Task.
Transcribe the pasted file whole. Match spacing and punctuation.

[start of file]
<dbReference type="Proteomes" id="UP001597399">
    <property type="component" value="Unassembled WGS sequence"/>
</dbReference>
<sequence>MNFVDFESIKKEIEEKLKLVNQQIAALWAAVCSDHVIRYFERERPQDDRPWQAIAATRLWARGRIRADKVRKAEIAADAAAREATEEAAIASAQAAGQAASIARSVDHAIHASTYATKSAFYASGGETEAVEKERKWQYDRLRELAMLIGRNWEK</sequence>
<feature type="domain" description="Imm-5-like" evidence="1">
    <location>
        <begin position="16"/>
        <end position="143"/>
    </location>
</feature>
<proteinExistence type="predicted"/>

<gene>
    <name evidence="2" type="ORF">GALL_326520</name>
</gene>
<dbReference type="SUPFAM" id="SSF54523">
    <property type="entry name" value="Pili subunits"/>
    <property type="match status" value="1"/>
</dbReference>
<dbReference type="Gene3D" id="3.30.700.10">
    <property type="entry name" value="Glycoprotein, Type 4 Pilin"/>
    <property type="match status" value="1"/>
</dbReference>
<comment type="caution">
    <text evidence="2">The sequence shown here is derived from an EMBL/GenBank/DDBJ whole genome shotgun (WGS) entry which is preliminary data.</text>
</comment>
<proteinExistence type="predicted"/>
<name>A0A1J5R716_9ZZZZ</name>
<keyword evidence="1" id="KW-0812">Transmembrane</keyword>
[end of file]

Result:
<dbReference type="Proteomes" id="UP001597399">
    <property type="component" value="Unassembled WGS sequence"/>
</dbReference>
<sequence>MNFVDFESIKKEIEEKLKLVNQQIAALWAAVCSDHVIRYFERERPQDDRPWQAIAATRLWARGRIRADKVRKAEIAADAAAREATEEAAIASAQAAGQAASIARSVDHAIHASTYATKSAFYASGGETEAVEKERKWQYDRLRELAMLIGRNWEK</sequence>
<feature type="domain" description="Imm-5-like" evidence="1">
    <location>
        <begin position="16"/>
        <end position="143"/>
    </location>
</feature>
<proteinExistence type="predicted"/>

<gene>
    <name evidence="2" type="ORF">GALL_326520</name>
</gene>
<dbReference type="SUPFAM" id="SSF54523">
    <property type="entry name" value="Pili subunits"/>
    <property type="match status" value="1"/>
</dbReference>
<dbReference type="Gene3D" id="3.30.700.10">
    <property type="entry name" value="Glycoprotein, Type 4 Pilin"/>
    <property type="match status" value="1"/>
</dbReference>
<comment type="caution">
    <text evidence="2">The sequence shown here is derived from an EMBL/GenBank/DDBJ whole genome shotgun (WGS) entry which is preliminary data.</text>
</comment>
<proteinExistence type="predicted"/>
<name>A0A1J5R716_9ZZZZ</name>
<keyword evidence="1" id="KW-0812">Transmembrane</keyword>